Mike Pompeo Opposes 'Multiculturalism,' Says It Distorts 'Glorious Founding' of U.S.

Outgoing Secretary of State Mike Pompeo voiced his opposition to multiculturalism on Tuesday, claiming that it's not American.

Pompeo, who will depart office Wednesday when President-elect Joe Biden is sworn in, went on a tweeting spree Tuesday morning before his U.S. government social media account will be archived and turned over to the incoming administration. After tweeting a photo of the Constitution and a famous painting of the nation's first president, George Washington, he attacked "woke-ism" and multiculturalism.

"Woke-ism, multiculturalism, all the -isms — they're not who America is. They distort our glorious founding and what this country is all about. Our enemies stoke these divisions because they know they make us weaker," Pompeo wrote.

Woke-ism, multiculturalism, all the -isms — they're not who America is. They distort our glorious founding and what this country is all about. Our enemies stoke these divisions because they know they make us weaker. pic.twitter.com/Mu97xCgxfS

— Secretary Pompeo (@SecPompeo) January 19, 2021

The U.S. has always been a country of immigrants, with multiple waves of immigration bringing new groups of people from various parts of the world throughout the nation's history. But the Trump administration has taken a hard-line stance against immigration, having enforced highly contentious policies such as family separations at the Mexican border and a ban on people coming into the U.S. from several Muslim-majority countries.

The incoming Biden administration will start off with an entirely different approach to immigration. On his first day in the White House, the new president reportedly plans to sign an executive order ending the Muslim ban. He also intends to quickly put forward legislation to provide a pathway to citizenship to some 11 million undocumented immigrants.

Newsweek reached out to the State Department for comment on Pompeo's tweet but did receive a response in time for publication.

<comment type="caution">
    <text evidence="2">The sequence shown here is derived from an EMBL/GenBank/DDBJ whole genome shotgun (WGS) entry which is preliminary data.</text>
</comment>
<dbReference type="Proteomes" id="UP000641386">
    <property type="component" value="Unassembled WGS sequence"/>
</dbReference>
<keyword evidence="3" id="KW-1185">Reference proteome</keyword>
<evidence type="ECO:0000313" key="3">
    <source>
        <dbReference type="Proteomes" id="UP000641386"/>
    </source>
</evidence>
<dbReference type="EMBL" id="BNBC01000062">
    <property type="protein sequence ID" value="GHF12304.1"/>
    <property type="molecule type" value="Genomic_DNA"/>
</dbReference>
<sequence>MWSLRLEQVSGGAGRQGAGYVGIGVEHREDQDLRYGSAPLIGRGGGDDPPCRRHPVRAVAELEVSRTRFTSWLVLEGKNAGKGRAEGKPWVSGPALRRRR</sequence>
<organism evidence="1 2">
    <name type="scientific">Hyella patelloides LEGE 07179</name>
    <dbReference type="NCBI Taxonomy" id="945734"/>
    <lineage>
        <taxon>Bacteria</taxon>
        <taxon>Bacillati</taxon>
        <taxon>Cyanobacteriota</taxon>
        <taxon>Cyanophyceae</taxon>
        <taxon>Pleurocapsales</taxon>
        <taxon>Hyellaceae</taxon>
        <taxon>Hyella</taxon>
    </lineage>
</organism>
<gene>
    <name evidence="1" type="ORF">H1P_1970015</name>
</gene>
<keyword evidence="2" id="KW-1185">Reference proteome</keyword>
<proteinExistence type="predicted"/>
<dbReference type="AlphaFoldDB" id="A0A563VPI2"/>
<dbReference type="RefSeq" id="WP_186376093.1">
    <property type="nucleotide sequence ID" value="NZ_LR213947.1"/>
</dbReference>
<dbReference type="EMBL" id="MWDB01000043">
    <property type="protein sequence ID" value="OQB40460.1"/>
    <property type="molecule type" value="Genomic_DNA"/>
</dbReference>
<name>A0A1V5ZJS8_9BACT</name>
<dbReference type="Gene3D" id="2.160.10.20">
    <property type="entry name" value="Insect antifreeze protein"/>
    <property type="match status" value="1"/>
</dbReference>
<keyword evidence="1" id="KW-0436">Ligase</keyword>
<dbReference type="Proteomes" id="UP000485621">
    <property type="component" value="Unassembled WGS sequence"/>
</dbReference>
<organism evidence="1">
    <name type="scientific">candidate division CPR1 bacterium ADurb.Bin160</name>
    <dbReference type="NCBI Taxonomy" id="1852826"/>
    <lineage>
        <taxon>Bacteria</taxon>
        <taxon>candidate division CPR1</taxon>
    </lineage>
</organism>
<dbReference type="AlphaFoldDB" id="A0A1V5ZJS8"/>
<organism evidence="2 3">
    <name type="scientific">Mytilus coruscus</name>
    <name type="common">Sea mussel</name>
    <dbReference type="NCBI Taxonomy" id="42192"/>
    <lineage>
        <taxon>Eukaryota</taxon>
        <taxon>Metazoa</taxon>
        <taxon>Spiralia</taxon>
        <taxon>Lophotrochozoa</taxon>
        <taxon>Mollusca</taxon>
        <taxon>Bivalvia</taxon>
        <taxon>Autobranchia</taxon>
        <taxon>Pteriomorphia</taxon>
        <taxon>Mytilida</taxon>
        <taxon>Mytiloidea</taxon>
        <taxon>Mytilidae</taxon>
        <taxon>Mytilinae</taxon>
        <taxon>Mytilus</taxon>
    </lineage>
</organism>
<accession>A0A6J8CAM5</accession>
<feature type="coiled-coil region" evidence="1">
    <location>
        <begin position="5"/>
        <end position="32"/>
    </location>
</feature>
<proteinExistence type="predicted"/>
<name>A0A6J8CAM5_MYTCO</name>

Before his post opposing multiculturalism, Pompeo tweeted an image of the Declaration of Independence, writing, "Required reading." The secretary of state then tweeted an image of the Constitution, writing, "More required reading."

He also posted Washington Crossing the Delaware, the iconic 1851 painting by Emanuel Leutze. With that tweet, Pompeo wrote, "A few final thoughts: The United States of America is the greatest country in the history of civilization."

Mike Pompeo
Secretary of State Mike Pompeo speaks at the National Press Club on January 12. ANDREW HARNIK/POOL/AFP/Getty

Pompeo assumed office as secretary of state in April 2018, following Trump's decision to fire his predecessor, Rex Tillerson. Before leading the State Department, Pompeo led the CIA under Trump and served in the House of Representatives for Kansas' 4th District from 2011 to 2017.

While many members of Trump's administration resigned in the wake of the violent assault on the Capitol by the president's supporters, Pompeo remained. He has been widely viewed as one of the president's most loyal Cabinet members. In November, he quipped that there would be a "smooth transition to a second Trump administration" when a reporter asked him about Biden's election victory.